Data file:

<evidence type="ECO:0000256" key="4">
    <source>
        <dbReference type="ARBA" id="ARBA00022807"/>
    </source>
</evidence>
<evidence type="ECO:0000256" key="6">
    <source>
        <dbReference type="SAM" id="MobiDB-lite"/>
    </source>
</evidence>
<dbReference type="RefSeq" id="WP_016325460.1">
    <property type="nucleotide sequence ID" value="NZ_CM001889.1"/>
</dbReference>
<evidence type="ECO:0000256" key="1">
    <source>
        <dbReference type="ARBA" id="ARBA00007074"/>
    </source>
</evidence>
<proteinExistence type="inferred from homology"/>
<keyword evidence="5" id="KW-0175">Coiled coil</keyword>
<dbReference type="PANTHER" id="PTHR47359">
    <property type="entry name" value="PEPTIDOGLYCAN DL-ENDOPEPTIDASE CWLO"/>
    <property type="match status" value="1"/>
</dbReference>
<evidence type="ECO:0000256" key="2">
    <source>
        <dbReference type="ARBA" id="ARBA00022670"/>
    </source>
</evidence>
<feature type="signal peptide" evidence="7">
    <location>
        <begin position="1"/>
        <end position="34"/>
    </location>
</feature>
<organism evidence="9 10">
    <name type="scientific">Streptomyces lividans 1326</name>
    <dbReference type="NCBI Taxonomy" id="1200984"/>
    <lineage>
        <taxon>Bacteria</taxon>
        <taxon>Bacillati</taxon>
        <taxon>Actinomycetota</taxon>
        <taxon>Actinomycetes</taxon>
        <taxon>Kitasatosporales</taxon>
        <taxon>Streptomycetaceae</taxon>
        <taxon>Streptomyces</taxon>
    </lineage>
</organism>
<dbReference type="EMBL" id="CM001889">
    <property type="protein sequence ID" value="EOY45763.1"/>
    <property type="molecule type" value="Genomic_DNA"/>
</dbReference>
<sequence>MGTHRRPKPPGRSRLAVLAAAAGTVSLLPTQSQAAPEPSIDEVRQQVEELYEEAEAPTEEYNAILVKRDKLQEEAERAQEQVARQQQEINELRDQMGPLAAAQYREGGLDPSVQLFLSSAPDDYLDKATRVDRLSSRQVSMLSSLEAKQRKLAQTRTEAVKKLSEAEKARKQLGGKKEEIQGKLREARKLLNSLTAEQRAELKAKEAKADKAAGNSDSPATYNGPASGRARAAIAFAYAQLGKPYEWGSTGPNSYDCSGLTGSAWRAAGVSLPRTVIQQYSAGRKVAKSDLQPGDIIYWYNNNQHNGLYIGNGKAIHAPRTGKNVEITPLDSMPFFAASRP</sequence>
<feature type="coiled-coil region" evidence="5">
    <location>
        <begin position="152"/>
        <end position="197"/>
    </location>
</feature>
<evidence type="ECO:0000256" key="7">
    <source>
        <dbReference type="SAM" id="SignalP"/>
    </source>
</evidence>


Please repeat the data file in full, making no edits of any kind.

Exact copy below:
<evidence type="ECO:0000256" key="4">
    <source>
        <dbReference type="ARBA" id="ARBA00022807"/>
    </source>
</evidence>
<evidence type="ECO:0000256" key="6">
    <source>
        <dbReference type="SAM" id="MobiDB-lite"/>
    </source>
</evidence>
<dbReference type="RefSeq" id="WP_016325460.1">
    <property type="nucleotide sequence ID" value="NZ_CM001889.1"/>
</dbReference>
<evidence type="ECO:0000256" key="1">
    <source>
        <dbReference type="ARBA" id="ARBA00007074"/>
    </source>
</evidence>
<proteinExistence type="inferred from homology"/>
<keyword evidence="5" id="KW-0175">Coiled coil</keyword>
<dbReference type="PANTHER" id="PTHR47359">
    <property type="entry name" value="PEPTIDOGLYCAN DL-ENDOPEPTIDASE CWLO"/>
    <property type="match status" value="1"/>
</dbReference>
<evidence type="ECO:0000256" key="2">
    <source>
        <dbReference type="ARBA" id="ARBA00022670"/>
    </source>
</evidence>
<feature type="signal peptide" evidence="7">
    <location>
        <begin position="1"/>
        <end position="34"/>
    </location>
</feature>
<organism evidence="9 10">
    <name type="scientific">Streptomyces lividans 1326</name>
    <dbReference type="NCBI Taxonomy" id="1200984"/>
    <lineage>
        <taxon>Bacteria</taxon>
        <taxon>Bacillati</taxon>
        <taxon>Actinomycetota</taxon>
        <taxon>Actinomycetes</taxon>
        <taxon>Kitasatosporales</taxon>
        <taxon>Streptomycetaceae</taxon>
        <taxon>Streptomyces</taxon>
    </lineage>
</organism>
<dbReference type="EMBL" id="CM001889">
    <property type="protein sequence ID" value="EOY45763.1"/>
    <property type="molecule type" value="Genomic_DNA"/>
</dbReference>
<sequence>MGTHRRPKPPGRSRLAVLAAAAGTVSLLPTQSQAAPEPSIDEVRQQVEELYEEAEAPTEEYNAILVKRDKLQEEAERAQEQVARQQQEINELRDQMGPLAAAQYREGGLDPSVQLFLSSAPDDYLDKATRVDRLSSRQVSMLSSLEAKQRKLAQTRTEAVKKLSEAEKARKQLGGKKEEIQGKLREARKLLNSLTAEQRAELKAKEAKADKAAGNSDSPATYNGPASGRARAAIAFAYAQLGKPYEWGSTGPNSYDCSGLTGSAWRAAGVSLPRTVIQQYSAGRKVAKSDLQPGDIIYWYNNNQHNGLYIGNGKAIHAPRTGKNVEITPLDSMPFFAASRP</sequence>
<feature type="coiled-coil region" evidence="5">
    <location>
        <begin position="152"/>
        <end position="197"/>
    </location>
</feature>
<evidence type="ECO:0000256" key="7">
    <source>
        <dbReference type="SAM" id="SignalP"/>
    </source>
</evidence>